In Rust, static data has to be available at compile-time. This can result in having to use libraries such as lazy_static. As Rust for Linux does not have lazy_static, we originally manually specified each of the unspecified fields in a Rust structure by hand. This is because C auto-sets these values to zero when left out while Rust does not allow that.

It would be more Rust-like to implement Default for our various structures and expand this into the static data using the ".." expansion syntax. However, Default is not a compile-time expression. Thus, it cannot be used for static data.

It might be tempting to use something like alloc::alloc_zeroed. This is valid as we can assume all C-style structs are valid if zero-initialized (this is how C interprets things). However, this function is also not compile-time. We believe we had hit a wall until we discovered that both transmuting data and fixed-sized arrays were compile-time.

With this information, we implemented a macro called c_default_struct! for generating C-style default zeroed structs. This currently has to be implemented as a macro. We attempted to make this a Rust function; however, as of our last attempt, it appears that work on const-generics is affecting the ability to do this. In regard to implementation, it simply casts a fixed-size array of core::mem::size_of type bytes and uses core::mem::transmute to cast this to the final type. An example of using this macro can be seen below. This macro can be found here.

static ramfs_ops: super_operations = super_operations {
  statfs: Some(simple_statfs),
  drop_inode: Some(generic_delete_inode),
  show_options: Some(ramfs_show_options),

6. Kbuild Information

We added options under "File systems" for "Rust Filesystems" where we have an option to replace RamFS with the Rust RamFS version.

7. Build Instructions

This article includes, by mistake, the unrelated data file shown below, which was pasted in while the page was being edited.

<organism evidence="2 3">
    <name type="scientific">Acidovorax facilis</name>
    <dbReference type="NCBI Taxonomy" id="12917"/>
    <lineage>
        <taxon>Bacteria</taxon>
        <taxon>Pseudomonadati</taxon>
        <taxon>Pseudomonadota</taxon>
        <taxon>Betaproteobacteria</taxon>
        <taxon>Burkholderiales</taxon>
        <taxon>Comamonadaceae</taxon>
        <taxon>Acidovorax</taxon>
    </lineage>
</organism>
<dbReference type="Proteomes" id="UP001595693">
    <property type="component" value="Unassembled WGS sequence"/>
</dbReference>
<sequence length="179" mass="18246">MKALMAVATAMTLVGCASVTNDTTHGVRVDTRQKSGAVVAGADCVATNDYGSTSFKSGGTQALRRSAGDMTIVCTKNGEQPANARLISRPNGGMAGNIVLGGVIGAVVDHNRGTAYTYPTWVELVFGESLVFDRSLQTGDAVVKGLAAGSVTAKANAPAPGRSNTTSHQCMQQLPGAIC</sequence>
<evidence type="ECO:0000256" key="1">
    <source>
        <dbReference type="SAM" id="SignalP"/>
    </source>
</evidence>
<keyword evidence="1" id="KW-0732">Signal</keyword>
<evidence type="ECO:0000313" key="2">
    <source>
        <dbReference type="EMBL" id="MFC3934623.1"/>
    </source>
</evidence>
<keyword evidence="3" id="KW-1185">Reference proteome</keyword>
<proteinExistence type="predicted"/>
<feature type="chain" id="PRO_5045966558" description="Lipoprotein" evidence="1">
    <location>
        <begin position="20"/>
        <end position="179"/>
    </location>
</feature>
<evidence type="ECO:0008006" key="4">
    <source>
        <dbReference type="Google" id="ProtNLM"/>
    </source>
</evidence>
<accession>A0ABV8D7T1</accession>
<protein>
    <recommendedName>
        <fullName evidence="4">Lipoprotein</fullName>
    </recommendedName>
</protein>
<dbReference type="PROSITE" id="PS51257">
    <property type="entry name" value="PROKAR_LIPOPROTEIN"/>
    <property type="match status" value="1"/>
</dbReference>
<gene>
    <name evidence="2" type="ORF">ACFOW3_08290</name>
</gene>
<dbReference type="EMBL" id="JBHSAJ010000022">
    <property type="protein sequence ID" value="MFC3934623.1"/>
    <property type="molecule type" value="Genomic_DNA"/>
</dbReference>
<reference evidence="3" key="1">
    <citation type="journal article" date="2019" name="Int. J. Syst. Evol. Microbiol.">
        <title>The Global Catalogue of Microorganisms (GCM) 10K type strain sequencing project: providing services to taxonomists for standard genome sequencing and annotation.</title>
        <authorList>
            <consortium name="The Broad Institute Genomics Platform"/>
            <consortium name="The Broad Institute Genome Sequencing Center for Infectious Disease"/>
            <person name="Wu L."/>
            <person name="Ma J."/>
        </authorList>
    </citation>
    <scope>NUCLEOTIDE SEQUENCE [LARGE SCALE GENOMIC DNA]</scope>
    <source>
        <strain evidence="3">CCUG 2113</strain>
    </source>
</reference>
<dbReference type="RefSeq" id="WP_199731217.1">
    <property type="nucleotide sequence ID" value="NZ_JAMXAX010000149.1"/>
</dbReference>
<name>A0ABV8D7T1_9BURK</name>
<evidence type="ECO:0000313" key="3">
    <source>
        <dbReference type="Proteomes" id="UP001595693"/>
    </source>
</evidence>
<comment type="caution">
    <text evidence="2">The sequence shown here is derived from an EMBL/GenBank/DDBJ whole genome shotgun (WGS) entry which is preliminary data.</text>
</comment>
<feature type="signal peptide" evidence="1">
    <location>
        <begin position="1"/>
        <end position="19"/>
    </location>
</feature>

Follow the normal build guide. Cbindgen should be installed at version 0.20.0. Ensure that in menuconfig, you enable replacing RamFS with the Rust version. See the above information on Kbuild.

8. Future Work

There is much future work that can be done regarding our work.

  1. It would be prudent (if RamFS Rust was upstreamed) to address the proper visibility of the various functions in They should correspond to the original C version (removing pub when the original C version was marked as static).
  2. RamFS was updated during our porting process, and we have yet to include the updated code.
  3. Rust interfaces for structs such as super_operations would be nice. One potential option for this is a Trait style interface where the different functions could be optionally implemented on a type. This would need to be cast-able or binary equivalent to the C struct.
  4. Anonymous structs should be properly handled. By default, bindgen will give generated names to anonymous structs and unions. This could become an issue if the struct is reordered, and it generally makes comprehending code difficult. One possible solution to this is to conditionally define a macro function to give names to the anonymous members when parsed by bindgen but not when compiled normally. The issue with this is that Rust code would cause C code to be affected by these markings.

Example of anonymous struct naming.

S_IFREG => {
  inode.i_op = unsafe { &ramfs_file_inode_operations };
  inode.__bindgen_anon_3.i_fop = unsafe { &ramfs_file_operations };

Example of conditional naming of anonymous structs in C.


struct inode {
  union {
    const struct file_operations  *i_fop; /* former ->i_op->default_file_ops */
    void (*free_inode)(struct inode *);
  } BINDGEN_NAME(fop_union);

9. Miscellaneous

Our tests for the RamFS Rust file system can be found here.

Our project paper with more information can be found here.

  • Note, the build instructions in this paper may be out of date.

Date: 2022-01-20 Thu

Author: A.C. Minor